Gillows of Lancaster & Waring & Gillows Furniture
Wood Wood is the material most often used for making furniture. Although there are over a hundred different kinds that can be used for furniture, some woods have natural properties that make them superior to the others. A relatively cheap material, wood lends itself to various kinds of treatment; for example, it can be stained, painted, gilded, and glued. It can be shaped by means of hand- or power-operated cutting and drilling tools. Heated, it can be bent to a certain extent into a predetermined shape and thereafter will retain the shape. The grain in wood creates a structure with varying character, which in itself provides a natural ornamental surface, in which patterns can be formed by means of precalculated juxtapositions. Colours range from white, yellow, green, red, brown, gray to black through countless intermediary tones. By juxtaposing wood of different colours, extremely rich effects have been achieved, especially in the 17th and 18th centuries.
Furniture Detective: Looking closely at brass hardware aids in deciding furniture age
The lock plate reads just Bramah. There is a second Bramah lock on the drawer. I hoped that the two locks were on suite and that by making a key for the main lock which I could take apart it would also fit the lock in the drawer. Please click on images to enlarge The lock can be dated because of the “Bramah” marking and the presence of the false notches on the sliders. The sliders are made of a folded over piece of steel and not just flat pieces of steel.
Gauging the age of a piece of furniture can be tricky, but not if you turn to the hardware on the piece – as it contains tips to the true age of the treasure.
Frequently one finds that sellers guess-timate the age of a piece to show the item in its most favorable light. Weekend collectors–in a post-brunch glow and accompanied by a charming companion–are all too ready to hear the best of an object that has attracted their attention. As we say on the Street: That’s what makes a trade. But my column is about investment in tangibles–not about entertainment.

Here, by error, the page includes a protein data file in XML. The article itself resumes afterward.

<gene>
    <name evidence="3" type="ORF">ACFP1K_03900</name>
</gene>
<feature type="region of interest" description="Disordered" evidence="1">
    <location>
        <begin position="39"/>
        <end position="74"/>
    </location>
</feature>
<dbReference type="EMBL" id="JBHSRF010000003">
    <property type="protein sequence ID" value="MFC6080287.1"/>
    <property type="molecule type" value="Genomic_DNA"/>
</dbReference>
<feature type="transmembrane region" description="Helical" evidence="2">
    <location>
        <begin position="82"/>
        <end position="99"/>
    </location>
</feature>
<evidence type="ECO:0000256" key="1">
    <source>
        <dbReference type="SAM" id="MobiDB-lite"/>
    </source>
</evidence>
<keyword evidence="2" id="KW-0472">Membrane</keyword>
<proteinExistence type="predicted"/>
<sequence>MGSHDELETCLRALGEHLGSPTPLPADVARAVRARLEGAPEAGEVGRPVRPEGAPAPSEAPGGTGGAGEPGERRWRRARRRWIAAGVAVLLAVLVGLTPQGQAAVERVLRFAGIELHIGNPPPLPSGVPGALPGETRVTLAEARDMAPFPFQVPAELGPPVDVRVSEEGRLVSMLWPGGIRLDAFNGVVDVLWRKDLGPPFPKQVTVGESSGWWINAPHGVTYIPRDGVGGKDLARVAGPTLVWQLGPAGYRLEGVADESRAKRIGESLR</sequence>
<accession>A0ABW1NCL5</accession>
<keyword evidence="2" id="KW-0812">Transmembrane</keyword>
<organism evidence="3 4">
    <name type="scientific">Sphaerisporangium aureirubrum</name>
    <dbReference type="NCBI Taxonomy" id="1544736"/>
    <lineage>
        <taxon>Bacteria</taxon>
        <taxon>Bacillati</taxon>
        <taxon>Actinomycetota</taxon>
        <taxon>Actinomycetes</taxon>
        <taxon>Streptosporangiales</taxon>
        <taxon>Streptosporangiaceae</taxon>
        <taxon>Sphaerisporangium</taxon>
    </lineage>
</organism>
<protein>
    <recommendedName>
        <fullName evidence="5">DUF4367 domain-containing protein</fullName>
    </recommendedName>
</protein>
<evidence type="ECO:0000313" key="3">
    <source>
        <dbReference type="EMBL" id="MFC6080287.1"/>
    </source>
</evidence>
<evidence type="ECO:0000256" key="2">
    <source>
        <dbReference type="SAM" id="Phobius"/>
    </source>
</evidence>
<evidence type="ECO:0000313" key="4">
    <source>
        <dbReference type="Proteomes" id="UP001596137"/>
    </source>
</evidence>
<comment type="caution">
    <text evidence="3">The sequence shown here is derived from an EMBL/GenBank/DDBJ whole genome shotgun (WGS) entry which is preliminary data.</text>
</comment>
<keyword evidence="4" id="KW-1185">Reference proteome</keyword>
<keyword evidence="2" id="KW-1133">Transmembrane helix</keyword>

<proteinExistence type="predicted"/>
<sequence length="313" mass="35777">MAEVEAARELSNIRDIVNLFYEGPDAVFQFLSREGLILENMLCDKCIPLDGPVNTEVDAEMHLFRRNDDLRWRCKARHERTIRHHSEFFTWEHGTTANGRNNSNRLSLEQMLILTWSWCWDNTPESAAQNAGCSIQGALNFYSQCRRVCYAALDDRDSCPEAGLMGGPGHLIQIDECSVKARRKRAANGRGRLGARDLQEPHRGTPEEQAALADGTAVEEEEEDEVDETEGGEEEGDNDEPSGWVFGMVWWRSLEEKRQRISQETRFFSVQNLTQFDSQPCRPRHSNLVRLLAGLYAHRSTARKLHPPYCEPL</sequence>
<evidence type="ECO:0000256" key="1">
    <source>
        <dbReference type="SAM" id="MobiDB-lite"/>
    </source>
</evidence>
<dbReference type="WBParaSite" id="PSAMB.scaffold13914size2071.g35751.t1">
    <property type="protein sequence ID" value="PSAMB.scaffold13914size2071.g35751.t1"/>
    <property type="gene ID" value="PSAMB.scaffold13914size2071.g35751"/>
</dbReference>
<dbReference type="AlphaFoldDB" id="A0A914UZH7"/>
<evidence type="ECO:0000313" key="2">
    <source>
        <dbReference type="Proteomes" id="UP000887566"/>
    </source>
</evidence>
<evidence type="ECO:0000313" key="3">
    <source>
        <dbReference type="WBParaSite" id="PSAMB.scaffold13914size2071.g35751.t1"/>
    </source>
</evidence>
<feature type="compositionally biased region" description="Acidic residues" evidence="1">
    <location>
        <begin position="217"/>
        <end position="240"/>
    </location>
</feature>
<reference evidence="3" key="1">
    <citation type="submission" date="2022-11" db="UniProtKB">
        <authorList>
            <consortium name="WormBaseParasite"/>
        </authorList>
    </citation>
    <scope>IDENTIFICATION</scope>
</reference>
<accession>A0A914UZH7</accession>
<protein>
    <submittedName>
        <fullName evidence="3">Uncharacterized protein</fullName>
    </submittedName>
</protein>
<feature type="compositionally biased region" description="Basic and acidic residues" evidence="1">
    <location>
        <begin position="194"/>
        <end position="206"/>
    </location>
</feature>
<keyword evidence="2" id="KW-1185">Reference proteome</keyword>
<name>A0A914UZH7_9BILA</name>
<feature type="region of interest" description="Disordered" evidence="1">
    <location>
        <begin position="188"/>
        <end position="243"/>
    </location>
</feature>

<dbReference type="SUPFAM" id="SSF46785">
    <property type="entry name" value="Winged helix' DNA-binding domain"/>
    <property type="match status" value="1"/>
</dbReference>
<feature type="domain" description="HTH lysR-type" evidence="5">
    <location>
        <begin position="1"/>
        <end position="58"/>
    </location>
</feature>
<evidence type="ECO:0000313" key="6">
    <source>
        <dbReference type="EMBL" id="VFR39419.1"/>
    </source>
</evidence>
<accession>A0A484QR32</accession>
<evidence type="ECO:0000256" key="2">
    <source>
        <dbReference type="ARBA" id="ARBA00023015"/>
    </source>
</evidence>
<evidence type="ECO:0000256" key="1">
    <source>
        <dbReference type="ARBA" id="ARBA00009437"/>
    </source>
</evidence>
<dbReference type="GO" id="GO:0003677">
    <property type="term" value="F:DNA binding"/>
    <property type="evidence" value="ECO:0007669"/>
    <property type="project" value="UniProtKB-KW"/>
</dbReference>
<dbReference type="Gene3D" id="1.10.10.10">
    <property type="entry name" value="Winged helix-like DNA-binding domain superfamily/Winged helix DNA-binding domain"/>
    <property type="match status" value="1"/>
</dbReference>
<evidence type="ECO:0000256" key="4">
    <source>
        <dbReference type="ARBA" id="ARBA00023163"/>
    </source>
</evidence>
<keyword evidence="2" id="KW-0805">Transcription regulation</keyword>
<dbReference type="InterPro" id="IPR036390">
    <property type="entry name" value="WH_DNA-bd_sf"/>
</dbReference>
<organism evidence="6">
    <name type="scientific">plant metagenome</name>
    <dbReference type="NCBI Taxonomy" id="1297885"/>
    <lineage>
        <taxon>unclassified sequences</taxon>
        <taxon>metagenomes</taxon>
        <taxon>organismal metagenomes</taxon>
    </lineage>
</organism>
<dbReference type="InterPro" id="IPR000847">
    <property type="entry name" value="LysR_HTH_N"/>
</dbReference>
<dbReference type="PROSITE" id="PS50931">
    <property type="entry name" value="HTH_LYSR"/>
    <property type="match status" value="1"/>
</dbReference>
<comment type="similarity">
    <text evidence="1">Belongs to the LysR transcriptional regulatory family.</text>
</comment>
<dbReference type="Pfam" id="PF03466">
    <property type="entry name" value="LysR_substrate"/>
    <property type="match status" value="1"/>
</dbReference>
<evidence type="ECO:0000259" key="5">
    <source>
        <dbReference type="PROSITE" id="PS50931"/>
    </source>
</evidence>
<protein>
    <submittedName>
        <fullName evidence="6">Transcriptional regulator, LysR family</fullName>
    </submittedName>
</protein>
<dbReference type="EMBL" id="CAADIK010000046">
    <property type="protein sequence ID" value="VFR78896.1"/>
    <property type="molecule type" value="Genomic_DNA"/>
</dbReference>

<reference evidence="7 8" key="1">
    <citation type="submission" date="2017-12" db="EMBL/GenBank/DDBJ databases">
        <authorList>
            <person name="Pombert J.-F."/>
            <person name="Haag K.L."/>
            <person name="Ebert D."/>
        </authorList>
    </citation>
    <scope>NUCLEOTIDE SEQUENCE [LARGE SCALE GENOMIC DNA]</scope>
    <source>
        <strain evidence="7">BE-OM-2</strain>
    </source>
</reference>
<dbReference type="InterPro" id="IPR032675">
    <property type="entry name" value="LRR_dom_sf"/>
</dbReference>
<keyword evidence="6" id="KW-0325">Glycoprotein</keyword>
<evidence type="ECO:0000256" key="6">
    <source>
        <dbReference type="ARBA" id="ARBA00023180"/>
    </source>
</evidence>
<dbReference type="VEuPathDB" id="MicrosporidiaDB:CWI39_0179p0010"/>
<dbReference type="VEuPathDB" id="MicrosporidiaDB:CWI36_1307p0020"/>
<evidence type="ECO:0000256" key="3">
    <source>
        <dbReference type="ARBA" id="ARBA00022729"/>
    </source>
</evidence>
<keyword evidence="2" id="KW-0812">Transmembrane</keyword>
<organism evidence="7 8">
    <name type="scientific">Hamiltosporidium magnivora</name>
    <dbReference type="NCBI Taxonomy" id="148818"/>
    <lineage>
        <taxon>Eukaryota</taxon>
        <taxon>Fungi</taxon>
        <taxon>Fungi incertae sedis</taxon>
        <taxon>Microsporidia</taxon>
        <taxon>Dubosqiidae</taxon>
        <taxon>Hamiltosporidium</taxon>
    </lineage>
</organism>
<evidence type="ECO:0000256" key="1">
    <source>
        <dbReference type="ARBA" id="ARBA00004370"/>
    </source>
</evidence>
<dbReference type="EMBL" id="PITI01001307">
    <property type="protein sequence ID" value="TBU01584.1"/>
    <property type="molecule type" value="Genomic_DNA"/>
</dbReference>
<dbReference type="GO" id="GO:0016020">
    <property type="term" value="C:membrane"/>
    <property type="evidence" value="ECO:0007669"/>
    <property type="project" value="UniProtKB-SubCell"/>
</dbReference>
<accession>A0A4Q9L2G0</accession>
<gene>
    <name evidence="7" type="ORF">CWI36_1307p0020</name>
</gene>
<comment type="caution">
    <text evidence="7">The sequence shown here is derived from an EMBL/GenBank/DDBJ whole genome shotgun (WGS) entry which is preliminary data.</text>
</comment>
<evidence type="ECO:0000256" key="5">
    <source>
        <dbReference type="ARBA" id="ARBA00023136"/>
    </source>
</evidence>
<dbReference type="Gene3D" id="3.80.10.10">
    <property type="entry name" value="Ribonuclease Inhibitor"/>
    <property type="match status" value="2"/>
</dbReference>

If you are investing in an object for resale, it is useful to have something more concrete than a distant memory of a hopeful conjecture an enthusiastic dealer made in passing. In , the US Patent Office opened for business. Makers of things great and small have seen fit over the years to obtain patents for their items or processes. The variety of objects patented is extraordinary–everything from machine motors to earring closures. What follows on this linked Biddington’s page is a sort of vintage chart for patented objects: If an item was produced over a long period of time, this chart will tell you the earliest date it could have been made.
Category: Free Online Dating Sites
Members receive a quarterly printed magazine, a bi-monthly email newsletter. Check them out on its valuable information about reproductions and fakes. Lock comes with a key that works the lock great.
Combining form and function has never looked so good. Secure your desk or drawers in style with our antique locks and keys. Replace old or broken cabinet locks, lost clock keys or update worn furniture drawers with new keyhole escutcheons.
Linda Hall Windows are one of the most important items for giving character to an old house, and the more original window furniture that survives, the more character the house will have. Put in the wrong type of windows and the house, be it ever so old, will look modern. Retain the correct window details, and preferably the original windows, and the house will look its correct age. This could be quite small in the late 16th and early 17th century, often taking up only about two thirds of the height of the window.
In the 17th and 18th centuries, cross-windows Figure 2 were common. These have a central mullion and a horizontal transom set somewhere above the mid point, and the casement takes up the whole of one of the lower lights.
By reading these you will learn a great deal about trunks, and trunk history. This incorrect information has been circulating for a long time. There are 3 reasons for this, one is that these trunk stories are romantic, and sound plausible. The other reason is what I call the “Magical World Wide Web” People seen to think that whenever they need some information, they just Google it!
Not so, someone actually has to do the research, then put it where you can access it.
Determining the age of antiques is half the fun! Learn 10 specific steps to establishing an accurate age for your antique furniture. A single piece of antique furniture is more than a .